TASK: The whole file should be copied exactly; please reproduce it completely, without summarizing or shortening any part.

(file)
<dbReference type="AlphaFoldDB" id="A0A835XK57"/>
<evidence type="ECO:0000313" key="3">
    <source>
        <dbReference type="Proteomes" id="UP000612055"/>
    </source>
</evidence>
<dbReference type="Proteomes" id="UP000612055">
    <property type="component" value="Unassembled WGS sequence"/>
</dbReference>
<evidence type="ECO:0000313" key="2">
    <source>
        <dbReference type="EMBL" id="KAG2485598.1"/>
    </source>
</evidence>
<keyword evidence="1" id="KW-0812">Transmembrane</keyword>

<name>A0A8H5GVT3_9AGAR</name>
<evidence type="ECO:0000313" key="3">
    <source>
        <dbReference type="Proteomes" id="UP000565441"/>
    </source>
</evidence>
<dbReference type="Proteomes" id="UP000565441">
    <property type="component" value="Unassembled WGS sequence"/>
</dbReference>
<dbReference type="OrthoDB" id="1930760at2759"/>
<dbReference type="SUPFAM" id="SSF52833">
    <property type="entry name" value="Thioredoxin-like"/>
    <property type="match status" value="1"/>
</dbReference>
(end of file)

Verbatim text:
<dbReference type="AlphaFoldDB" id="A0A835XK57"/>
<evidence type="ECO:0000313" key="3">
    <source>
        <dbReference type="Proteomes" id="UP000612055"/>
    </source>
</evidence>
<dbReference type="Proteomes" id="UP000612055">
    <property type="component" value="Unassembled WGS sequence"/>
</dbReference>
<evidence type="ECO:0000313" key="2">
    <source>
        <dbReference type="EMBL" id="KAG2485598.1"/>
    </source>
</evidence>
<keyword evidence="1" id="KW-0812">Transmembrane</keyword>

<name>A0A8H5GVT3_9AGAR</name>
<evidence type="ECO:0000313" key="3">
    <source>
        <dbReference type="Proteomes" id="UP000565441"/>
    </source>
</evidence>
<dbReference type="Proteomes" id="UP000565441">
    <property type="component" value="Unassembled WGS sequence"/>
</dbReference>
<dbReference type="OrthoDB" id="1930760at2759"/>
<dbReference type="SUPFAM" id="SSF52833">
    <property type="entry name" value="Thioredoxin-like"/>
    <property type="match status" value="1"/>
</dbReference>